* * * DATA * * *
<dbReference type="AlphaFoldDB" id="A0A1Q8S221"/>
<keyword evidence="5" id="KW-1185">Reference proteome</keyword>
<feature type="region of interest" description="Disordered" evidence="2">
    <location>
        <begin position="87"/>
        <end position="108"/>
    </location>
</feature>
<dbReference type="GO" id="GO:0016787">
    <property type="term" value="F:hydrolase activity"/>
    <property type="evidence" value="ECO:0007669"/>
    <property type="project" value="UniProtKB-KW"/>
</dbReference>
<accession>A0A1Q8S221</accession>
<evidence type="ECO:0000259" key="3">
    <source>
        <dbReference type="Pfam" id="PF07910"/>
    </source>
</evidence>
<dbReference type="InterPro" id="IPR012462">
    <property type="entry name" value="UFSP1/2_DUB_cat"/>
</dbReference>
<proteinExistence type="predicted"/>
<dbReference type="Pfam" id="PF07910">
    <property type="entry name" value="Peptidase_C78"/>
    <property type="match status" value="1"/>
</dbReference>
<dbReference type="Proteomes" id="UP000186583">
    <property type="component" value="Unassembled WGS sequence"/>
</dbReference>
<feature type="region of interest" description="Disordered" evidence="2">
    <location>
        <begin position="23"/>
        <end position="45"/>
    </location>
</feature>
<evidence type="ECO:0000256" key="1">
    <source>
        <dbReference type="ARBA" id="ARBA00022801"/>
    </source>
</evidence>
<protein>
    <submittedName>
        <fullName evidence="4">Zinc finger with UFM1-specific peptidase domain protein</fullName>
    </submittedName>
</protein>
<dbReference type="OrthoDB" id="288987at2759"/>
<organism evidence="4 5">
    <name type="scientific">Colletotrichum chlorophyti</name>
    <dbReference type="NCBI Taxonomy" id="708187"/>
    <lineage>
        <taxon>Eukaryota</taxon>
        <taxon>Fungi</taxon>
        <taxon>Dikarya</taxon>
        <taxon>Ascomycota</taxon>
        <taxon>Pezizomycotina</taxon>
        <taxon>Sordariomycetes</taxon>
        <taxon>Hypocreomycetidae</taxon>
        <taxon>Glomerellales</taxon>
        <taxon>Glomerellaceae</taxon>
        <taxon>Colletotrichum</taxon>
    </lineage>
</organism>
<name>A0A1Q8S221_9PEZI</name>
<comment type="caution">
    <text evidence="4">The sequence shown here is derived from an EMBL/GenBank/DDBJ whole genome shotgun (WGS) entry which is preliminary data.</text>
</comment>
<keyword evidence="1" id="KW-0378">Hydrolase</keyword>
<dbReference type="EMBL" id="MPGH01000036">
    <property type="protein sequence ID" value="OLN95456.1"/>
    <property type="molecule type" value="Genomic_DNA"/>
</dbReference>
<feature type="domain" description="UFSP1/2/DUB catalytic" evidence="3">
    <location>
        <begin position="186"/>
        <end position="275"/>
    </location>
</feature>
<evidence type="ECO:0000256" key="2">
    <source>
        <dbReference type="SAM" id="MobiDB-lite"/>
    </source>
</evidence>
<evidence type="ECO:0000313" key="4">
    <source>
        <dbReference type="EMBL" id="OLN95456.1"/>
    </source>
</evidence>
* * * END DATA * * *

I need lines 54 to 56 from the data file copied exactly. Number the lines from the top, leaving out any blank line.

        <taxon>Dikarya</taxon>
        <taxon>Ascomycota</taxon>
        <taxon>Pezizomycotina</taxon>